Radio sound effects


“It was not until 10 years ago, however, that the Sound Effects Man really achieved professional status; in 1929 the National Broadcasting Company created a Sound Effects Department and put in charge the man who still heads this department as its Chief Technician – N. Ray Kelly.

“Until then sound effects had been produced, when provided at all, by a snare drummer, the traditional sound effects man of the old theatre.

“Despite the considerable degree of candor with which sound effects men discuss their art, still, it reeks of “trade secrets”; and employs all the wizardry expert technicians are able to muster in order that such “scenery” will supply broadcast programs with the proper acoustical backdrop.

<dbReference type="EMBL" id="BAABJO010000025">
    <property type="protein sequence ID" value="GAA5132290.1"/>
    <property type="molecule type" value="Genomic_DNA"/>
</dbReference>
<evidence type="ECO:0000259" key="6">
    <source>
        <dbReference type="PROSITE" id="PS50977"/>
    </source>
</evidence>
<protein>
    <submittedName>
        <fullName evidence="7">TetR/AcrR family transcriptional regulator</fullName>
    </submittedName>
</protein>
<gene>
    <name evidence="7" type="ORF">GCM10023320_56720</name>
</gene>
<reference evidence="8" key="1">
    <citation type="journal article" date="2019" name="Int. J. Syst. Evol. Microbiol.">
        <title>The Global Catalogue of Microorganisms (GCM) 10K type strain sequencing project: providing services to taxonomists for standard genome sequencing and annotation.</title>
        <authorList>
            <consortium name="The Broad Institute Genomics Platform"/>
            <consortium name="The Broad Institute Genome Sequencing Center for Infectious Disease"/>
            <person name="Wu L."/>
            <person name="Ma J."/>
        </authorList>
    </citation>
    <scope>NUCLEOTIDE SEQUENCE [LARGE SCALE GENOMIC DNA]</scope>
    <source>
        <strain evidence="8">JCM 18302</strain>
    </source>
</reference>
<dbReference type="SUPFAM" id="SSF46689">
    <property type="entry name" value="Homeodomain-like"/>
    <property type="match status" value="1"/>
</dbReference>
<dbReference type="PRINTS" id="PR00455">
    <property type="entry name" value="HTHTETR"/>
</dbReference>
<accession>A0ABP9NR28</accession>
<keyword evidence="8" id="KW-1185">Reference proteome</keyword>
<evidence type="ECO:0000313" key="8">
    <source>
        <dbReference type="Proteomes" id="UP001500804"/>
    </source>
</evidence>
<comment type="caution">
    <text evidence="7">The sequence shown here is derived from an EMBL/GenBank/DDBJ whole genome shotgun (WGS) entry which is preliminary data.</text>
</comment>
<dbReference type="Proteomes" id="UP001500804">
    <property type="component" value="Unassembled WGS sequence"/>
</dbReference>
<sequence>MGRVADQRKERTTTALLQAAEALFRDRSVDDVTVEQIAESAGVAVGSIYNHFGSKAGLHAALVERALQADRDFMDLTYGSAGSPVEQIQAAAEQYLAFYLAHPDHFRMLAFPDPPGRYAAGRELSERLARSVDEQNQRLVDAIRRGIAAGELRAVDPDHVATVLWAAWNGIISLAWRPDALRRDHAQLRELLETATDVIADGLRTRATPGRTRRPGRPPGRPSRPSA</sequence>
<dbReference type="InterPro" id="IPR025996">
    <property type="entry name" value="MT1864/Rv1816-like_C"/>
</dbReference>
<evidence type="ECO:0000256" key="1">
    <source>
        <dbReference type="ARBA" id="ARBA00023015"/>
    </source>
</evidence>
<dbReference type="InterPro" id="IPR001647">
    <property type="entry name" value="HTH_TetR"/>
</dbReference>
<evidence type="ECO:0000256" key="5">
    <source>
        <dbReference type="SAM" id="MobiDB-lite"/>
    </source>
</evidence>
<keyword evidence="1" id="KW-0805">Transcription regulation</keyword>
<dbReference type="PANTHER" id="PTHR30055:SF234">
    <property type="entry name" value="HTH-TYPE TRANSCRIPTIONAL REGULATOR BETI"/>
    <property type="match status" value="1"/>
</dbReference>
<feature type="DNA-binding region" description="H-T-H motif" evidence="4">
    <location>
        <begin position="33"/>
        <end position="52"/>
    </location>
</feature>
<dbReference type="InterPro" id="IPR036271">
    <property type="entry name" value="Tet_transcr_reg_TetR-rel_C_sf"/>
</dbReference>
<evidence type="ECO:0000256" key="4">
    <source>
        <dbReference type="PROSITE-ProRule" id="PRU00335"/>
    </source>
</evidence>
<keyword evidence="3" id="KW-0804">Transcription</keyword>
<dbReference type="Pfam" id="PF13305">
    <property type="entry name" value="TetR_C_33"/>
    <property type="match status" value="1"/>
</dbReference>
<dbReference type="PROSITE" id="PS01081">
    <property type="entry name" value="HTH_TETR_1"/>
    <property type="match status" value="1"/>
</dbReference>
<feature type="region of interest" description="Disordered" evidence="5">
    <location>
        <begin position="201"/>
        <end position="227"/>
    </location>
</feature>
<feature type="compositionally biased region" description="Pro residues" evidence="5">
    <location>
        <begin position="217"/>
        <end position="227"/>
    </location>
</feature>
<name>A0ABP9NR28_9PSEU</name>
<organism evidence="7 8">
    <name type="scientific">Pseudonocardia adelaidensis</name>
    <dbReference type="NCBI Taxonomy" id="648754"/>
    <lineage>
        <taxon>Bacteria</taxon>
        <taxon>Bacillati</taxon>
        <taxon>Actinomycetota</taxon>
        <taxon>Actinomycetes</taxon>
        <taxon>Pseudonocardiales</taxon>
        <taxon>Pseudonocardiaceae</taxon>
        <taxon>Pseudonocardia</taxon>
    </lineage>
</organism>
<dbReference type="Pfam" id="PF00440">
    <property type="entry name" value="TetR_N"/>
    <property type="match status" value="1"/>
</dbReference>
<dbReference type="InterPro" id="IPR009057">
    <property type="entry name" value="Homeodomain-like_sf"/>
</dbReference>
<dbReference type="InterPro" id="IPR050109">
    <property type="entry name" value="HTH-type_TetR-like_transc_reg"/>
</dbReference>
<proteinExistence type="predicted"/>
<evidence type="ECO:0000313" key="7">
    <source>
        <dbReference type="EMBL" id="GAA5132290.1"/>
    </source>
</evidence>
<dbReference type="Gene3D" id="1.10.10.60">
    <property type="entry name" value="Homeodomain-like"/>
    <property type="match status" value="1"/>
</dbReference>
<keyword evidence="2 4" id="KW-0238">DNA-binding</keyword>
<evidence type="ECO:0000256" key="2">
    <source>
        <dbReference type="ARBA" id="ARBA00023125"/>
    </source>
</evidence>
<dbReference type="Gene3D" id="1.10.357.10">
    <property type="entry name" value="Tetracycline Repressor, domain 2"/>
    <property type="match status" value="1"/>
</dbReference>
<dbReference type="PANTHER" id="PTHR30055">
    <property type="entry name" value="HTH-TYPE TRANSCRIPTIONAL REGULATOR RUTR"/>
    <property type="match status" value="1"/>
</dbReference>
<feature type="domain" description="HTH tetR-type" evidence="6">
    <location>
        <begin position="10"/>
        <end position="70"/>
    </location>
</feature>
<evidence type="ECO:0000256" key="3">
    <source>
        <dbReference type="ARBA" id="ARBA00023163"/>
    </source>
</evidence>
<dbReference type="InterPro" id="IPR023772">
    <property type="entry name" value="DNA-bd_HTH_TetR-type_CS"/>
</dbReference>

“One of the most “exclusive” occupations in the world, less than 100 men are professionally employed in the trade, one network estimates.”

Image and excerpts froma 1939 Radio Craft magazine story via .

The article describes the more difficult effects achieved at Hollywood and New York radio broacast studios.

Watch a 3-1/2 minute movie clip showing the sound effects being produced for a 1939 radio show: .

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